Purpose: To assess the impact of patient-specific factors on radiation (RT)-induced reductions in regional lung perfusion. Methods: Fifty patients (32 lung carcinoma, 7 Hodgkin's disease, 9 breast carcinoma and 2 other thoracic tumors) had pre-RT and ≥24-week post-RT single photon emission computed tomography (SPECT) perfusion images to assess the dose dependence of RT-induced reductions in regional lung perfusion. The SPECT data were analyzed using a normalized and non-normalized approach. Furthermore, two different mathematical methods were used to assess the impact of patient-specific factors on the dose-response curve (DRC). First, DRCs for different patient subgroups were generated and compared. Second, in a more formal statistical approach, individual DRCs for regional lung injury for each patient were fit to a linear-quadratic model (reduction = coefficient 1 x dose + coefficient 2 x dose 2 ). Multiple patient-specific factors including tobacco history, pre-RT diffusion capacity to carbon monoxide (DLCO), transforming growth factor-beta (TGF-β), chemotherapy exposure, disease type, and mean lung dose were explored in a multivariate analysis to assess their impact on the coefficients. Results: None of the variables tested had a consistent impact on the radiation sensitivity of regional lung (i.e., the slope of the DRC). In the formal statistical analysis, there was a suggestion of a slight increase in radiation sensitivity in the dose range >40 Gy for nonsmokers (vs. smokers) and in those receiving chemotherapy (vs. no chemotherapy). However, this finding was very dependent on the specific statistical and normalization method used. Conclusion: Patient-specific factors do not have a dramatic effect on RT-induced reduction in regional lung perfusion. Additional studies are underway to better clarify this issue. We continue to postulate that patient-specific factors will impact on how the summation of regional injury translates into whole organ injury

  3. Vitamin C deficiency aggravates tumor necrosis factor α-induced insulin resistance.

    Science.gov (United States)

    Qing, Zhou; Xiao-Hui, Wu; Xi-Mei, Wu; Chao-Chun, Zou

    2018-06-15

    Chronic low-grade inflammation plays a major role in the development of insulin resistance. The potential role and underlying mechanism of vitamin C, an antioxidant and anti-inflammatory agent, was investigated in tumor necrosis factor-α (TNF-α)-induced insulin resistance. Gulonolactone oxidase knockout (Gulo -/- ) mice genetically unable to synthesize vitamin C were used to induce insulin resistance by continuously pumping small doses of TNF-α for seven days, and human liver hepatocellular carcinoma cells (HepG2 cells) were used to induce insulin resistance by treatment with TNF-α. Vitamin C deficiency aggravated TNF-α-induced insulin resistance in Gulo -/- mice, resulting in worse glucose tolerance test (GTT) results, higher fasting plasma insulin level, and the inactivation of the protein kinase B (AKT)/glycogen synthase kinase-3β (GSK3β) pathway in the liver. Vitamin C deficiency also worsened liver lipid accumulation and inflammation in TNF-α-treated Gulo -/- mice. In HepG2 cells, vitamin C reversed the TNF-α-induced reduction of glucose uptake and glycogen synthesis, which were mediated by increasing GLUT2 levels and the activation of the insulin receptor substrate (IRS-1)/AKT/GSK3β pathway. Furthermore, vitamin C inhibited the TNF-α-induced activation of not only the mitogen-activated protein kinase (MAPKs), but also nuclear factor-kappa B (NF-κB) signaling. Taken together, vitamin C is essential for preventing and improving insulin resistance, and the supplementing with vitamin C may be an effective therapeutic intervention for metabolic disorders. Copyright © 2018 Elsevier B.V. All rights reserved.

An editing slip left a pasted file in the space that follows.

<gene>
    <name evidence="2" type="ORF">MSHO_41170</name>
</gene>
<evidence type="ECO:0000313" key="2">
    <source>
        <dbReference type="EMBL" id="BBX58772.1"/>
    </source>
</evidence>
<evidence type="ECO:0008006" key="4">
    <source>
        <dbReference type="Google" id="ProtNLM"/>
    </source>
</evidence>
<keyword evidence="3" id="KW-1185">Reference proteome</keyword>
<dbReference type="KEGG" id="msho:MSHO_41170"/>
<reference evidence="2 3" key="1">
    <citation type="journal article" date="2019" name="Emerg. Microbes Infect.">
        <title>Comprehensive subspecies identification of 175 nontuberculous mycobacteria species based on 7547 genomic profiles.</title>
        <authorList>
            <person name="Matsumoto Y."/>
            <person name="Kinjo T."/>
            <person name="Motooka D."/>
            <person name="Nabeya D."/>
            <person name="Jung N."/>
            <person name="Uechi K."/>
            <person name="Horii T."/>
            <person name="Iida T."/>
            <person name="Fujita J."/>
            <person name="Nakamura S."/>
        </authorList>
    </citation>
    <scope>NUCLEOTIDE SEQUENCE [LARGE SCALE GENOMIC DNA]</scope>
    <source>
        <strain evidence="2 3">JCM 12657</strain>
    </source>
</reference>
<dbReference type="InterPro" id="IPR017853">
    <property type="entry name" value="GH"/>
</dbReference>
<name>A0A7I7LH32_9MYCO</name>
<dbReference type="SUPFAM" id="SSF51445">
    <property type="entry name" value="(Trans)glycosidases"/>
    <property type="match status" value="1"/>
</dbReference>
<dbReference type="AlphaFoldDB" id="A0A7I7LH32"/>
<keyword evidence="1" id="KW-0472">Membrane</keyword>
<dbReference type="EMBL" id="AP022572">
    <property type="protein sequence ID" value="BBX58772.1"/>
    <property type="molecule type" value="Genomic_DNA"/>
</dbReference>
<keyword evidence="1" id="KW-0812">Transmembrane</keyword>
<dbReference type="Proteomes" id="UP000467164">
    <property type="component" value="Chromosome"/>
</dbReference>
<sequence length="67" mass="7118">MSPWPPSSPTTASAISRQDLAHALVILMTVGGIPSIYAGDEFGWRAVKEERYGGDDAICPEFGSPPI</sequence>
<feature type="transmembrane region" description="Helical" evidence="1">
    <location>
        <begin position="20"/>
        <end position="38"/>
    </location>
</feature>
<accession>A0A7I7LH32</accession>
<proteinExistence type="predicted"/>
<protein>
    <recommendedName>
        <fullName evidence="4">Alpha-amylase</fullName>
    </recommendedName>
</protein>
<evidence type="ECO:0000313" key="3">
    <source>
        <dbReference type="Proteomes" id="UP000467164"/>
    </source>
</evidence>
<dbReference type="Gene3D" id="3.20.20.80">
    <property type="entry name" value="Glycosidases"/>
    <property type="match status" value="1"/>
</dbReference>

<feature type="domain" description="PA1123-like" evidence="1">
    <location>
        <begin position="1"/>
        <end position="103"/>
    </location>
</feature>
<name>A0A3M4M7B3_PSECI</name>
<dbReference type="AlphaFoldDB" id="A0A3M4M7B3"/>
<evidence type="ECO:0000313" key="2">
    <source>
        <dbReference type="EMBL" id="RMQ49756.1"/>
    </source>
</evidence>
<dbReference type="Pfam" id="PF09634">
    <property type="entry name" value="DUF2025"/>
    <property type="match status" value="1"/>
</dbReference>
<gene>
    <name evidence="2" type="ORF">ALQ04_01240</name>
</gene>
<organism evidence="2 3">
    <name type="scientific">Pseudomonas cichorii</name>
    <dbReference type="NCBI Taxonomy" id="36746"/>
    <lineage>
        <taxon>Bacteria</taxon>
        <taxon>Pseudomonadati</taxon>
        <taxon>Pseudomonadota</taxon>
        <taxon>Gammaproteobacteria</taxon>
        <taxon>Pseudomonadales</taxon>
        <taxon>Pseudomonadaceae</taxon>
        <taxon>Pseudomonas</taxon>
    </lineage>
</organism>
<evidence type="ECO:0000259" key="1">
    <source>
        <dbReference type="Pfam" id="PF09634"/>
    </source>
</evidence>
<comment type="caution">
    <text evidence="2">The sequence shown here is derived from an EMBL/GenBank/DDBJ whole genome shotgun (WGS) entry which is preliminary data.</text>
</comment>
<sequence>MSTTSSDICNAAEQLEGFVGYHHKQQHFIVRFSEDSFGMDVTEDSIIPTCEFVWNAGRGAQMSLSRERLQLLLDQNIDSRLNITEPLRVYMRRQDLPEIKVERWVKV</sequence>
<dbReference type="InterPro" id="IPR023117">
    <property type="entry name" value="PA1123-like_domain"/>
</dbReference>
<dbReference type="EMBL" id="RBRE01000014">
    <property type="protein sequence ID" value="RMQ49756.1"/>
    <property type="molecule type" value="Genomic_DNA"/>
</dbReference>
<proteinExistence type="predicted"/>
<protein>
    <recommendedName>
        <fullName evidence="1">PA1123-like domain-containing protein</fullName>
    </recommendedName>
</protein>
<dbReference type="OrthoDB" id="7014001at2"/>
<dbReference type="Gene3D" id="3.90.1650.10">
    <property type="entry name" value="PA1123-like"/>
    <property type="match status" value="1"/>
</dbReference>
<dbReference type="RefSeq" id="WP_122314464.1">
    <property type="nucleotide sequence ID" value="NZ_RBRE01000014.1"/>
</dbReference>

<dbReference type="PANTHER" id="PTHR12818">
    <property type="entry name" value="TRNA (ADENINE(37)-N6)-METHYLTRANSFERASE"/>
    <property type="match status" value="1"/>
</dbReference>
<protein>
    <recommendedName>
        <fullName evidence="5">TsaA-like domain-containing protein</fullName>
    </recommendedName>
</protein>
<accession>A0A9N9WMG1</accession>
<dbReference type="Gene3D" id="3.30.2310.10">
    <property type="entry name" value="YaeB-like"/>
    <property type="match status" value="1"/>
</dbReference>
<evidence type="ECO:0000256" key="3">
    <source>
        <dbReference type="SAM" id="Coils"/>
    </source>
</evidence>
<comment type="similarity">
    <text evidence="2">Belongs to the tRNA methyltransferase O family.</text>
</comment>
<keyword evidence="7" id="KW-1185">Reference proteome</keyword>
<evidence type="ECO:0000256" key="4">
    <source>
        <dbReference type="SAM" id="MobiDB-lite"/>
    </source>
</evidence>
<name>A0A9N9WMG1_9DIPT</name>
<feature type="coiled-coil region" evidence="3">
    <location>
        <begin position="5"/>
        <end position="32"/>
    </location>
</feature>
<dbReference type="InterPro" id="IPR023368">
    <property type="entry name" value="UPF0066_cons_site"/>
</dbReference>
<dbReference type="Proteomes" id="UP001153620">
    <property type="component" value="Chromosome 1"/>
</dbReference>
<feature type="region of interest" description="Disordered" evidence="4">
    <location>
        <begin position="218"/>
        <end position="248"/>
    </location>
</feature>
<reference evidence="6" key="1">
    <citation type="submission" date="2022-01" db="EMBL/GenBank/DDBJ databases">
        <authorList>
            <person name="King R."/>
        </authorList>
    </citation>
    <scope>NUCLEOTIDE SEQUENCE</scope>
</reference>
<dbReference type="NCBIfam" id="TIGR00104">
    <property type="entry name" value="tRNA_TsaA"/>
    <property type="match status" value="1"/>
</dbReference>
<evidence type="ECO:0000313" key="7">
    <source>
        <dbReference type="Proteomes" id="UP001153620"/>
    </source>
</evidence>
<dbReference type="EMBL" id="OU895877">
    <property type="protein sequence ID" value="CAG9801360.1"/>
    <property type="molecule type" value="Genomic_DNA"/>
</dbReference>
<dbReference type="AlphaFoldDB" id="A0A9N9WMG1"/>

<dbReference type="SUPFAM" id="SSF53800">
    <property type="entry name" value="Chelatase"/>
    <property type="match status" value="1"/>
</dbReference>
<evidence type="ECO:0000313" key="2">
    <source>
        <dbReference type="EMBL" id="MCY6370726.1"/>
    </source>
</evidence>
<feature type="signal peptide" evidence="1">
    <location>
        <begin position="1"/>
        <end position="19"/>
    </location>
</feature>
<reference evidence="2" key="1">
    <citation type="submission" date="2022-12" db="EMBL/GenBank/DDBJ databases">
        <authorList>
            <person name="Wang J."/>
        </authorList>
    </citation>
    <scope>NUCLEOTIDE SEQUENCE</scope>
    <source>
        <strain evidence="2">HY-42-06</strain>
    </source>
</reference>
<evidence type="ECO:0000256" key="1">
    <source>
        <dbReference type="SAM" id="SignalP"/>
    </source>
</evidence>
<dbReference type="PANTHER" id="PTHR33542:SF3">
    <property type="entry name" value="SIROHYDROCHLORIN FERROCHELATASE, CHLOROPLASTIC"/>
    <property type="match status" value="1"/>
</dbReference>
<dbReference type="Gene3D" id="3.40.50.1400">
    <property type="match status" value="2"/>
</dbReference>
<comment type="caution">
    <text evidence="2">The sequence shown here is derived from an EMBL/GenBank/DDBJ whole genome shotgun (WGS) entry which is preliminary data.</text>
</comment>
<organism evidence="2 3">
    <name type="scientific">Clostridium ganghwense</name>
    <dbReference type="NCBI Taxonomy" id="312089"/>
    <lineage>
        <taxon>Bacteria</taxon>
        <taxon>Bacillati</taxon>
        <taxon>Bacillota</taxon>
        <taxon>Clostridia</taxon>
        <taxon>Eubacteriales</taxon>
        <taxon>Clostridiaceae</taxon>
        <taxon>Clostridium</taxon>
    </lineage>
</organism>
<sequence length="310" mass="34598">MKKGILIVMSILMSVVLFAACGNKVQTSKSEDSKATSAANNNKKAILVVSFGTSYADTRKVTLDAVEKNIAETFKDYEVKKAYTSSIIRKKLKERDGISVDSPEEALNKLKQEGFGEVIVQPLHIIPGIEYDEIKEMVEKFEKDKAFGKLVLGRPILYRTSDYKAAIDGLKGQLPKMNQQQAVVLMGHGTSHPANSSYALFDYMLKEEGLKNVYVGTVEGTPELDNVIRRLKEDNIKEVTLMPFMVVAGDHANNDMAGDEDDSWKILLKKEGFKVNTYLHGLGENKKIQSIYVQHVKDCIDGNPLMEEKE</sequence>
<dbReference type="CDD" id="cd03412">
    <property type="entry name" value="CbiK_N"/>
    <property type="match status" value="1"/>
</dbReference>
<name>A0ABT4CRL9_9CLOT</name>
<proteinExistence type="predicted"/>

4. Hepatocyte growth factor enhances death receptor-induced apoptosis by up-regulating DR5

    International Nuclear Information System (INIS)

    Li, Yang; Fan, Xing; Goodwin, C Rory; Laterra, John; Xia, Shuli

    2008-01-01

    Hepatocyte growth factor (HGF) and its receptor c-MET are commonly expressed in malignant gliomas and embryonic neuroectodermal tumors including medulloblastoma and appear to play an important role in the growth and dissemination of these malignancies. Dependent on cell context and the involvement of specific downstream effectors, both pro- and anti-apoptotic effects of HGF have been reported. Human medulloblastoma cells were treated with HGF for 24–72 hours followed by death receptor ligand TRAIL (Tumor necrosis factor-related apoptosis-inducing ligand) for 24 hours. Cell death was measured by MTT and Annexin-V/PI flow cytometric analysis. Changes in expression levels of targets of interest were measured by Northern blot analysis, quantitative reverse transcription-PCR, Western blot analysis as well as immunoprecipitation. In this study, we show that HGF promotes medulloblastoma cell death induced by TRAIL. TRAIL alone triggered apoptosis in DAOY cells and death was enhanced by pre-treating the cells with HGF for 24–72 h prior to the addition of TRAIL. HGF (100 ng/ml) enhanced TRAIL (10 ng/ml) induced cell death by 36% (P < 0.001). No cell death was associated with HGF alone. Treating cells with PHA-665752, a specific c-Met receptor tyrosine kinase inhibitor, significantly abrogated the enhancement of TRAIL-induced cell death by HGF, indicating that its death promoting effect requires activation of its canonical receptor tyrosine kinase. Cell death induced by TRAIL+HGF was predominately apoptotic involving both extrinsic and intrinsic pathways as evidenced by the increased activation of caspase-3, 8, 9. Promotion of apoptosis by HGF occurred via the increased expression of the death receptor DR5 and enhanced formation of death-inducing signal complexes (DISC). Taken together, these and previous findings indicate that HGF:c-Met pathway either promotes or inhibits medulloblastoma cell death via pathway and context specific mechanisms